I’ve been lucky recently and won a few goodreads.com giveaways recently. This review of An Education by Lynn Barber is another such book. As is the case with Lay the Favorite, I would not have read this book had I not won it on goodreads.
Lynn Barber’s true story is now a major film of the same name scripted by Nick Hornby. At 16, Lynn Barber was an ambitious schoolgirl working towards a place at Oxford, when she was picked up at a bus-stop by an attractive older man in a sports car. So began a relationship that almost wrecked her life. Barber’s fascinating memoir takes us beyond this bizarre episode, revealing how it left her with an abiding mistrust of men which paradoxically led her to a promiscuous life-style at university until she met her husband-to-be. “An Education” tells how she went on to work for seven years at daring (for the times) men’s magazine “Penthouse’ before beginning her starry days as the Demon Barber – Britain’s most entertaining and most feared interviewer. The book ends with an extraordinarily moving account of the early death of her husband. Her writing is refreshingly frank and funny.
I first became aware of An Education during the last Academy Awards ceremony. I found the clips and description of the movie very interesting, and made a mental note to watch the movie someday. I didn’t think of the movie again until noticing a book titled An Education listed as a goodreads.com giveaway. After a bit of research, I found that the movie had been based on this book Remembering that the movie had caught my attention, I checked out the book’s description. The description and my previous interest in the movie after the Oscars led me to sign up for the giveaway.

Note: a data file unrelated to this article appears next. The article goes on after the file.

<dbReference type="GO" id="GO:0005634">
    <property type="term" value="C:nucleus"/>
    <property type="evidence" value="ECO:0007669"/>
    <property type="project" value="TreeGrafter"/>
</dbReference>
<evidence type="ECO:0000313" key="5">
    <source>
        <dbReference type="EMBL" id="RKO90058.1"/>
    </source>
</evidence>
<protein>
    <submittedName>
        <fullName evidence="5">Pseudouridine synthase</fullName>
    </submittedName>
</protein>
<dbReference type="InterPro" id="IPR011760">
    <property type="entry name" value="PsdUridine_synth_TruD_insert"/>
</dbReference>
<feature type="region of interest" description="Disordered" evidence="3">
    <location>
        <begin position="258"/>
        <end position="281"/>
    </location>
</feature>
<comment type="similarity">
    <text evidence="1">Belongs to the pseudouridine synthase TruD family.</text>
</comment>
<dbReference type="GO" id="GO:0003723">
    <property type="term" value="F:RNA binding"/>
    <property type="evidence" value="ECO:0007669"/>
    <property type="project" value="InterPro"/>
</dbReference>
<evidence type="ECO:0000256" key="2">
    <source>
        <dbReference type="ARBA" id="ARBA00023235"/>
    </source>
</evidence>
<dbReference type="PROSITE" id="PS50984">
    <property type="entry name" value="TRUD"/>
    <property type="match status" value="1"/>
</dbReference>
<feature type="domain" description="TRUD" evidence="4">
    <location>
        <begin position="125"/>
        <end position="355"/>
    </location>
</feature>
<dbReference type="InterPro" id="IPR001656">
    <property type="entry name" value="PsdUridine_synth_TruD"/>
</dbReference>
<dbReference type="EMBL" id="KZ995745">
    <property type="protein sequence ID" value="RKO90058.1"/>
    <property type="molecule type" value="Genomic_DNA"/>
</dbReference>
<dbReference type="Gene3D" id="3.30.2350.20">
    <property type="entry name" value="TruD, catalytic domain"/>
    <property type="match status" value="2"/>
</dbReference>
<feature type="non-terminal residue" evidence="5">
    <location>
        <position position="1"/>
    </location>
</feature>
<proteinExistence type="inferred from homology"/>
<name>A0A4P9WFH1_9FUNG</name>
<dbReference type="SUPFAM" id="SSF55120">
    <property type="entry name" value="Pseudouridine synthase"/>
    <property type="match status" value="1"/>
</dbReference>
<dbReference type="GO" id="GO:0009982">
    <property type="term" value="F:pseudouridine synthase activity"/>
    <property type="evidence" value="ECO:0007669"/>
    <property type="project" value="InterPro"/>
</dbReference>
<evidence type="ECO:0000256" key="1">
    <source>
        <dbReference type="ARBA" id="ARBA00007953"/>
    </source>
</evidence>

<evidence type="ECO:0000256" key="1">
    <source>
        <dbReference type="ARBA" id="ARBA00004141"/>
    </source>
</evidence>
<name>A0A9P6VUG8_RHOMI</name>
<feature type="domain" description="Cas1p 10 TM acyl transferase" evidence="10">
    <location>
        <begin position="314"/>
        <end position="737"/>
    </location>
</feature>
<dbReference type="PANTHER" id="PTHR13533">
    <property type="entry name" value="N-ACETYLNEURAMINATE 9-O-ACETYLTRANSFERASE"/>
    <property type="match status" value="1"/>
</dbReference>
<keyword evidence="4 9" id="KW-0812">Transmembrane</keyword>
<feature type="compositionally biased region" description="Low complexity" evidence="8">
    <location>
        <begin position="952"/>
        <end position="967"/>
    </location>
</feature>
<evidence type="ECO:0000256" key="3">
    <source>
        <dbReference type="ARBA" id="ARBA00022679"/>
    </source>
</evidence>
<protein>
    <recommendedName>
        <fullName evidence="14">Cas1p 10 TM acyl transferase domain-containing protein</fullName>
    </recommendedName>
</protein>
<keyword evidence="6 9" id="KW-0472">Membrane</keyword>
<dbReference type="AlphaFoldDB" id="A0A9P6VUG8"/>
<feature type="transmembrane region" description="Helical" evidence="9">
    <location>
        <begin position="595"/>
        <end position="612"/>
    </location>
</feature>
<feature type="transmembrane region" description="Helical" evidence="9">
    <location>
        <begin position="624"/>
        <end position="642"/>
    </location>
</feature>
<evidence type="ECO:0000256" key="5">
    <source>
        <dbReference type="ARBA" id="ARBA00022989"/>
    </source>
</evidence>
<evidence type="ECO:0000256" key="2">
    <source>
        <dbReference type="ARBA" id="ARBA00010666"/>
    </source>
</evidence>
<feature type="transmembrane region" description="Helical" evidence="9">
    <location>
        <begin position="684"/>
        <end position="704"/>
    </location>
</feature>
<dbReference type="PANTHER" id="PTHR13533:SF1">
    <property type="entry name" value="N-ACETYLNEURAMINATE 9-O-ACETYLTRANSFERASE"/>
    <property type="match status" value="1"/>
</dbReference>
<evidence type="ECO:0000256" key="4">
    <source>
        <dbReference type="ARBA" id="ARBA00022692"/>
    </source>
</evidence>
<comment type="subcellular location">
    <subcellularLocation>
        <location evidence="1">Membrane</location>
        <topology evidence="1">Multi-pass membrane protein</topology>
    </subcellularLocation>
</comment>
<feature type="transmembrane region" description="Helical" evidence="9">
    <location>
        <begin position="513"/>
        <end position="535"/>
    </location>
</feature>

While I don’t usually discuss the book covers in my blogs, the publishers did such a great job designing the cover for this book that I can’t help but mention it. I felt as if this cover was a good representation of the book. The publishing company could have gone with a glossy cover with a photo-shopped model, but they didn’t. While this that kind of cover may have had more “shelf-appeal,” it would not have matched the story that’s being told. The simple cover featuring a younger image of the author was quite fitting. In my opinion this cover represented the story about Barber’s life very well.
At first I was unable to get into this book. The first chapter was necessary to give me background information on the author’s life, but it felt a bit slow. I did find myself getting more interested as I read., and I soon was unable to put the book down. Barber lead an interesting life and it translates into a engaging book.
I did feel a bit of a handicap as a US reader as opposed to someone from Barber’s native country. Some things like the discussion of England’s school system were confusing to me. The mention of certain prominent figures in the United Kingdom were lost on me as well since I did not know who they were. As a result, I felt that I was unable to grasp the importance of her interaction with these people. While this did take away my ability to relate to the character in some parts, it did not have much of an impact on my overall enjoyment or the story.
Review: I found this book interesting and engaging. It was a quick read that entertained me for an afternoon. I especially appreciated the way the author described her feelings and relationships with her family, and showed how those feelings educated her in her life.